Abraham Lincoln: Master of Conflict Resolution

Posted by Michael HillerFeb 12, 20180 Comments

Quotations from Abe Lincoln on Conflict Resolution

Beginning as a trial lawyer, Ol' Abe Lincoln recognized that trial work should be approached with the goal of settlement, rather than creating new conflicts. He figured out how to achieve that goal within the justice system.  We best know Abraham Lincoln as the president that lead us through the worst conflict in our nation's history.  But the real Lincoln was first and foremost a peacemaker.

The first quote is one often cited by lawyers and mediators in an effort to persuade clients to think beyond their immediate perceived interests.

“Discourage litigation. Persuade your neighbors to compromise whenever you can. Point out to them how the nominal winner is often a real loser—in fees, expenses, and waste of time. As a peacemaker the lawyer has a superior opportunity of being a good man. There will still be business enough.”

Lawyers who have reached this stage of enlightenment are merely telling clients that they should consider the full range of costs and risks involved in litigation before taking a particular step. Litigation, going to court, involves financial costs, emotional costs, risks and uncertainty-there is no roadmap. Judges and juries sometimes make surprising and unexpected decisions.

How can lawyers best help clients avoid litigation?

Lincoln's second quote tries to answer this question.  Most cases are going to end by a negotiated agreement, and many of the things we do in litigation take us further from that goal. It seems paradoxical to suggest that in an adversarial system of justice, our goals can be better achieved by avoiding fighting, but it should be considered even more paradoxical to resolve conflict by fighting. So:

“Quarrel not at all. No man resolved to make the most of himself can spare time for personal contention. Still less can he afford to take all the consequences, including the vitiating of his temper and loss of self-control. Yield larger things to which you can show no more than equal right; and yield lesser ones, though clearly your own. Better give your path to a dog than be bitten by him in contesting for the right. Even killing the dog would not cure the bite.”

So easy to state the rule, yet so difficult to put into practice. Perhaps because it comes so naturally to most people, especially to those who chose trial advocacy as a profession, that we should fight to achieve our goals. It takes a while to realize that NEVER QUARRELING is usually a more successful strategy. Once we decide we're never going to quarrel, what are we going to do instead? We're going to agree to the extent can with whatever the other side is suggesting that doesn't harm our client's interests. We're going to propose solutions that serve both sides' interests. And we're going to attempt to persuade the other side that they would be better off at least considering what we are suggesting. We're going to listen more than we talk.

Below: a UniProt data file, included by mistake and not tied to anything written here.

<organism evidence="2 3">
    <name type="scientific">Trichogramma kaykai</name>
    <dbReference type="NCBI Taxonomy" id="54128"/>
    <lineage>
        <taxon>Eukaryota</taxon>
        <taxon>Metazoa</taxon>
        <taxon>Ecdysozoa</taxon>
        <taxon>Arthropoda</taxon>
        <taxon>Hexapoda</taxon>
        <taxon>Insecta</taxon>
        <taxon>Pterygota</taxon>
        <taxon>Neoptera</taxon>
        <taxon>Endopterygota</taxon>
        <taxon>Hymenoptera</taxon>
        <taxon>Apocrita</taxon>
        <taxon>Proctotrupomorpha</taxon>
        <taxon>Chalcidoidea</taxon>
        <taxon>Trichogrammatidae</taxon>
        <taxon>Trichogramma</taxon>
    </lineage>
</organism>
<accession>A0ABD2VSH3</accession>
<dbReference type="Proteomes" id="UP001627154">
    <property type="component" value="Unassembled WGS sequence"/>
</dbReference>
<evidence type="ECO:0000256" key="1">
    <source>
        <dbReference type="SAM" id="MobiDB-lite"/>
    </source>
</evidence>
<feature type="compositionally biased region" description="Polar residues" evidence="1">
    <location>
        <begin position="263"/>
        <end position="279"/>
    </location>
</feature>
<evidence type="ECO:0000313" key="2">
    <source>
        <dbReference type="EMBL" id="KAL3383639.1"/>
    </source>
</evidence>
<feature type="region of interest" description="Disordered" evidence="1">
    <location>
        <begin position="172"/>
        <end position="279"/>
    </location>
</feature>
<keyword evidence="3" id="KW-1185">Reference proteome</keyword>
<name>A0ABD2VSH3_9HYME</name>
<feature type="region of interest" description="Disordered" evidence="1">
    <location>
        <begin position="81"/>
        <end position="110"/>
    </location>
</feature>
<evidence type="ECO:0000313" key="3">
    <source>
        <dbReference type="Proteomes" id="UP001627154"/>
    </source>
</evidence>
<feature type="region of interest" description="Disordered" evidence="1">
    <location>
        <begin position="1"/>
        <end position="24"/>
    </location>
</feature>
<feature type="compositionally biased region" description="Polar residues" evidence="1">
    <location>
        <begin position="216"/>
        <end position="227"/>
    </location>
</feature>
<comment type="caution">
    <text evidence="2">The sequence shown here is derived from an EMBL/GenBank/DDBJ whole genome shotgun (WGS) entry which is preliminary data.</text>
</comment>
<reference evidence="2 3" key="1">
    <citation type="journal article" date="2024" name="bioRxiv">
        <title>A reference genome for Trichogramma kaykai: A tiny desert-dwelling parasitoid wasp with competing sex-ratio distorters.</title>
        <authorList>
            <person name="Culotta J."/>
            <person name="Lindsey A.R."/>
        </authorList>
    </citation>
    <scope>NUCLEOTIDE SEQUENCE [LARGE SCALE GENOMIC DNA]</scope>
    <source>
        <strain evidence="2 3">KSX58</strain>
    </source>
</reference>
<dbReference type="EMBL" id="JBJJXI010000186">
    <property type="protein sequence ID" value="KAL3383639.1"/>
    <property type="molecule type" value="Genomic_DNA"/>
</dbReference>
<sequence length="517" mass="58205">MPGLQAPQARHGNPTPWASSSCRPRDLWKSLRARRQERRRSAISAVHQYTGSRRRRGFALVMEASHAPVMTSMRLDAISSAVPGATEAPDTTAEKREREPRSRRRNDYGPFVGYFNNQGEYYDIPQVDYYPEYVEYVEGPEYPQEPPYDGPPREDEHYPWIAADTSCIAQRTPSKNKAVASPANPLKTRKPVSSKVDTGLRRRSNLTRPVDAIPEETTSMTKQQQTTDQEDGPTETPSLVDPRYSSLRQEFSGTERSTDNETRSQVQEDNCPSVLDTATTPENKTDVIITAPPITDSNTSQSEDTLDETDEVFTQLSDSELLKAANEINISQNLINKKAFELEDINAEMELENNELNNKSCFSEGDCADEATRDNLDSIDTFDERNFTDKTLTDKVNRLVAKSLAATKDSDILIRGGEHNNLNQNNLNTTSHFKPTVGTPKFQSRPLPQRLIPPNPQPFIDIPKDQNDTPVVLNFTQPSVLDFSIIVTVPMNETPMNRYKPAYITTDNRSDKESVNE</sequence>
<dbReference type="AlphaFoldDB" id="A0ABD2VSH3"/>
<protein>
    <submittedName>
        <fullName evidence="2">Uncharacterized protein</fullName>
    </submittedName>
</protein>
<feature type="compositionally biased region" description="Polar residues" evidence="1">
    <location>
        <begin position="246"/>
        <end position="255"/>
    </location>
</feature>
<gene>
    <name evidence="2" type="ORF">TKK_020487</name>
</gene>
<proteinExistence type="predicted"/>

The third Lincoln quote about peacemaking is the shortest, most profound, and hardest to swallow:

“Do I not destroy my enemies when I make them my friends?”

An enduring peace can only be achieved by recognizing our shared humanity, recognizing that there is no “other” that must be destroyed in order to achieve peace.

In the conflict resolution field, this method is known as transformational mediation, because it requires parties to change something in themselves before they can solve the conflict. Using any other method still leaves you with enemies, or forces you to annihilate them (in trial). Trying to understand each side's concerns can eventually lead to a more genuine peace.

The civil war tested Abraham Lincoln's beliefs about managing conflict.  His second inaugural address, one of the greatest speeches on all time, reflected his desire to see that everyone was to be treated with the respect that they deserved as human beings.

With malice toward none, with charity for all, …